A Bit On The Side
Bernard Foot, Strategy Analyst at Payment HSM as a Service provider MYHSM, looks at Side-Channel attacks and their relevance to HSM users.
A recent post on LinkedIn drew me to an article on The Hacker News called Exfiltrating Data from Air-Gapped Computers Using Screen Brightness, which discussed a technique developed at a university in Israel to extract information from an air-gapped computer (i.e. one that has no connections to the outside world) in a secure room.
This method uses malware to find secret information stored on the computer and then display it a bit at a time on the screen. It does this by modulating the brightness or colour balance of the screen; this would last only for a screen refresh cycle and be so small as to be invisible to the human eye. However, if the computer screen is captured by a digital camera (such as a mobile phone or a security camera) the modulation can be detected.
Now, this may seem an unlikely risk to you. Somehow, that malware needs to be installed on the computer, and perhaps you search your operators for USB memory sticks or have disabled the USB ports on the computer. Perhaps you prohibit your operators from carrying mobile phones and, in compliance with security standards like PCI PIN, you have made sure that your security cameras cannot see the computer screen.
But as the article points out, this is just one of many known Side-Channel (or Non-Invasive) attack techniques on electronic data devices such as computers, payment terminals, and HSMs. These attacks do not require any modification to the device or insertion of a component (although some need the insertion of malware). The techniques include monitoring power consumption to see whether a 1 or 0 is being processed or whether an RSA key validation has failed, detecting electro-magnetic emissions from microprocessors, turning a video card into a transmitter, and listening to the sound coming from fans or mechanical disk drives.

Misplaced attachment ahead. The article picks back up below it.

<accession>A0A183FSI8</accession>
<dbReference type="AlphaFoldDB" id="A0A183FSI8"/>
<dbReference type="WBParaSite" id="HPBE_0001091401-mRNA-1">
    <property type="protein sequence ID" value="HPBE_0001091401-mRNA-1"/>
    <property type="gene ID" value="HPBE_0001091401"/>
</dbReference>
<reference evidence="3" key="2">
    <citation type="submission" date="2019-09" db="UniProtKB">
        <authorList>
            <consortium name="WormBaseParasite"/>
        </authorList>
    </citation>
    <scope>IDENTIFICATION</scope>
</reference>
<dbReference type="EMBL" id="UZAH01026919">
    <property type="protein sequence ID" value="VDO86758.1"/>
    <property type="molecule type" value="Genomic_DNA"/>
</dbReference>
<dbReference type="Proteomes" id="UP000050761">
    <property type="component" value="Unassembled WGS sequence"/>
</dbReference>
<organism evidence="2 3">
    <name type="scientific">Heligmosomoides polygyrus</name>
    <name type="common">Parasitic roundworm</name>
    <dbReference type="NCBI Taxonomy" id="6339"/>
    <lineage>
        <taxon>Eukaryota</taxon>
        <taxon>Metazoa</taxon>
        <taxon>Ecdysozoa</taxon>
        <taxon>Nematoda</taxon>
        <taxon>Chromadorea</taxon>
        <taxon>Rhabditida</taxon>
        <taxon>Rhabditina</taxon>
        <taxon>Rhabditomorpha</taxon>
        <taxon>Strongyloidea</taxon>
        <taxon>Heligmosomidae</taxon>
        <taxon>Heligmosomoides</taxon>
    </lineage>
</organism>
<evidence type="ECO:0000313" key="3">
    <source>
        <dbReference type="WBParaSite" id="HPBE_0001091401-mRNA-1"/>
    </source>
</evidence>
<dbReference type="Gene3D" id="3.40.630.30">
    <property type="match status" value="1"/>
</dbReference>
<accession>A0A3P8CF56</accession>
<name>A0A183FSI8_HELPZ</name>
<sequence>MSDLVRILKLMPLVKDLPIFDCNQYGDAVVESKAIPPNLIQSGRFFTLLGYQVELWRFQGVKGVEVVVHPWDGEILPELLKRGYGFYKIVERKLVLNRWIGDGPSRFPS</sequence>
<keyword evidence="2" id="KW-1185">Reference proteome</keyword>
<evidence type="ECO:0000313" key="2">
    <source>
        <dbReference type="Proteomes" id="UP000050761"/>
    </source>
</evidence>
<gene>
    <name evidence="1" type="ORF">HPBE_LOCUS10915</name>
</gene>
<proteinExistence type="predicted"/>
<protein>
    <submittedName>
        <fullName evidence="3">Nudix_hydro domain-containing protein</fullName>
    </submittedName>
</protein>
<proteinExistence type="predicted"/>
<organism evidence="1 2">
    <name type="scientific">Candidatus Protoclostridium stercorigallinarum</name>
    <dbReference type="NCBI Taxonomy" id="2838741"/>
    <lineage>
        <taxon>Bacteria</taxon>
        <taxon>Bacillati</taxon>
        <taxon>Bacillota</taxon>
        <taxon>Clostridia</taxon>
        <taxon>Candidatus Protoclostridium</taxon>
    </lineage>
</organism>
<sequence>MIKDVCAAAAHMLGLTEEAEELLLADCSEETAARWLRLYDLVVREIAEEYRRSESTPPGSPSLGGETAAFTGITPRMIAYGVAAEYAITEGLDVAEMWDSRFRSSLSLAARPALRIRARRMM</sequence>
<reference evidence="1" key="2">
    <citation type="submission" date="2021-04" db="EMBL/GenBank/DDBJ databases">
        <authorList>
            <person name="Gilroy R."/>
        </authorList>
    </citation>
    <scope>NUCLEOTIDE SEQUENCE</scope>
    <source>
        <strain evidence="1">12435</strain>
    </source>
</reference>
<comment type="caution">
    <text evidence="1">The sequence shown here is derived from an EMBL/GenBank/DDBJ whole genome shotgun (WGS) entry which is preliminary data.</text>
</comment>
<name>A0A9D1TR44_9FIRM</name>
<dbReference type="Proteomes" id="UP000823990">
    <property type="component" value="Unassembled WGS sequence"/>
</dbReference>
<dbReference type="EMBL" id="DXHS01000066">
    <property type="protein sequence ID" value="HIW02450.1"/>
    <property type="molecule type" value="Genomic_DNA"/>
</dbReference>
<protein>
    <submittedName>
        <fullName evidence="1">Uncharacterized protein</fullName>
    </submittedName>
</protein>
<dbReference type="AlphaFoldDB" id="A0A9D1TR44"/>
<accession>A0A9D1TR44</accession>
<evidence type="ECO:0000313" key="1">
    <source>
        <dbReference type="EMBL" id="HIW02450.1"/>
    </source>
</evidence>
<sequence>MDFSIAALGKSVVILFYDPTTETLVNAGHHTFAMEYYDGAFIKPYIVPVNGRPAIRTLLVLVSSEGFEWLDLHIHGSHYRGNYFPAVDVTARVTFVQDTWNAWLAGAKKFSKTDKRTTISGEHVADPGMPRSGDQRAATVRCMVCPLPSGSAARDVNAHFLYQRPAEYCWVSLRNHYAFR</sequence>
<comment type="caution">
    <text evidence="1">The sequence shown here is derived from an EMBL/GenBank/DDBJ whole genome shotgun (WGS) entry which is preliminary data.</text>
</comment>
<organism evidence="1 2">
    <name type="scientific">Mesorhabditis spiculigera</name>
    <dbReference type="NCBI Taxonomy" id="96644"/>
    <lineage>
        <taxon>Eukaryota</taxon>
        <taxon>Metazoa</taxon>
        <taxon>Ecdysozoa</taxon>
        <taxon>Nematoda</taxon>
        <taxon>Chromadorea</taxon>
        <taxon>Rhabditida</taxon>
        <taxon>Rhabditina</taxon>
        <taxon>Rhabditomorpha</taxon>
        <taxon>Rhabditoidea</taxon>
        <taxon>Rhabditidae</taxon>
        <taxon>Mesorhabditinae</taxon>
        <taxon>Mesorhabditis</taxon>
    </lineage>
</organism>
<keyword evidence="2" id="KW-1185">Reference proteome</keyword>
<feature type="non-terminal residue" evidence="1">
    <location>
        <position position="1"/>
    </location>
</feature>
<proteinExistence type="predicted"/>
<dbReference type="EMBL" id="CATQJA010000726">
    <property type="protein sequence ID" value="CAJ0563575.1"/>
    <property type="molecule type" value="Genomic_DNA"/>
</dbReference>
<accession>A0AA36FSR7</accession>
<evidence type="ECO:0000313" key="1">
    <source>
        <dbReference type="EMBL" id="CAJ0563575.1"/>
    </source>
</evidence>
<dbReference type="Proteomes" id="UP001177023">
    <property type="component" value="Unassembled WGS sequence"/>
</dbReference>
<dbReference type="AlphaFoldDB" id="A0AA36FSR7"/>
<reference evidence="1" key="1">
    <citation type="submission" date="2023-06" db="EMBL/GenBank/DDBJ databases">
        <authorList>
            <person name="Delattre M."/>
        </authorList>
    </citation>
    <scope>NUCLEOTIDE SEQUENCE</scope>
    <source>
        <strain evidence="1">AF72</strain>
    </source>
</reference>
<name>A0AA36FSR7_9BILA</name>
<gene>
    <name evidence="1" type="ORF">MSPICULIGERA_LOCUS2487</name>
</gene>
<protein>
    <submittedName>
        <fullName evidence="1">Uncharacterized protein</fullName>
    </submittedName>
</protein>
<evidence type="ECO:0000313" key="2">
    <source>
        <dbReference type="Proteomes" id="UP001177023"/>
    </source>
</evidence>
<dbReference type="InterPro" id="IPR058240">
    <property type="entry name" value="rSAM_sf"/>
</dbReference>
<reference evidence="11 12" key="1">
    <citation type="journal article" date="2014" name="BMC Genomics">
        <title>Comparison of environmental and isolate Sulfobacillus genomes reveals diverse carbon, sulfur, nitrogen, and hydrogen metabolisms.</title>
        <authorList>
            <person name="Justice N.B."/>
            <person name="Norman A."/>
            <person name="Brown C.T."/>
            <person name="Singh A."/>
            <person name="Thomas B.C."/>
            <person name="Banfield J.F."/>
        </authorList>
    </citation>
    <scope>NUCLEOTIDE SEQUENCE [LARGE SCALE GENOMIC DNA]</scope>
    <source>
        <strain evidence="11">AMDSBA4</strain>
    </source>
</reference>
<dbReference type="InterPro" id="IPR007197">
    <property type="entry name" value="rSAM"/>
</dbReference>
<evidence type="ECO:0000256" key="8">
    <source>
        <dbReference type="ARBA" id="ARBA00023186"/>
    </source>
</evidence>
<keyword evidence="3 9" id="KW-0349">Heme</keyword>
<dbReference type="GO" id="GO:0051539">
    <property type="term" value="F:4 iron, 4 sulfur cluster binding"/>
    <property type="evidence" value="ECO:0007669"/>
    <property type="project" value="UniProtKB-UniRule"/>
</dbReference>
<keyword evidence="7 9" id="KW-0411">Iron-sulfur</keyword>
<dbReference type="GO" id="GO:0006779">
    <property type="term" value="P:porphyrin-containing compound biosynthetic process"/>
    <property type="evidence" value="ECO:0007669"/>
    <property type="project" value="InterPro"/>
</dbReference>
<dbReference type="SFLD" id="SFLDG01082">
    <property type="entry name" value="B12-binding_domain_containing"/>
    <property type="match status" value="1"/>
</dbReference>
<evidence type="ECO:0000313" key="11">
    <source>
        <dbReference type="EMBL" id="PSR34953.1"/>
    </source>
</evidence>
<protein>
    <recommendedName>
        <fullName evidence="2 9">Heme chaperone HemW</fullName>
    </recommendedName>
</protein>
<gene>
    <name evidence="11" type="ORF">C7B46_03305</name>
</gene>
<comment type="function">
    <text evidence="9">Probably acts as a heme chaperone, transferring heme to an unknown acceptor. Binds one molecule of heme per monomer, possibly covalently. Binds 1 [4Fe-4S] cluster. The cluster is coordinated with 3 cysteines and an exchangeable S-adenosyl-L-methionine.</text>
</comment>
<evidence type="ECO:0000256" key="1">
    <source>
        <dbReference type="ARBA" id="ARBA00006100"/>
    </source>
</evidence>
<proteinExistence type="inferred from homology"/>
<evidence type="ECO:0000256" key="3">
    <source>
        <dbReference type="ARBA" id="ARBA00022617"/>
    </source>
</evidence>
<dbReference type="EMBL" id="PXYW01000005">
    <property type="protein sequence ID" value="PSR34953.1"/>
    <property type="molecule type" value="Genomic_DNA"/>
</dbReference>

It all sounds far-fetched and theoretical to most of us, but these attacks constitute a real threat and have captured the attention of the standards bodies. For example, requirement A4 in version 3 of PCI’s standards for HSMs relates to this, as does the new FIPS 140-3. However, the reality is that these standards and their test requirements will always be playing catch-up – in the years that it takes for a standard to be agreed, the bad guys will have upped their game to by-pass the holes that the standards have plugged and will have dug new ones. The resources available to criminals are virtually unlimited, thanks to the market forces unleashed by the huge amounts of money in the payments system and the involvement of state players.
Organisations can at least reduce the risks by designing and operating data centres appropriately and keeping them up to date against the evolving threat landscape. They need to ensure that their Payment HSMs are housed in such data centres, even where the PCI approval for the HSM does not demand it. But this just adds to the difficulty and cost of having their own data centres. As a result, it increases the benefits that can be achieved by moving to a cloud-based architecture and using someone else’s data centre.
Eve Aretakis, Group President of ACI On Demand, puts it very nicely in PYMNTS 2021 Time Capsule saying: “Risk-averse banks… are warming to the fact that the big cloud providers can spend more on security in a month than any bank could spend in a decade.”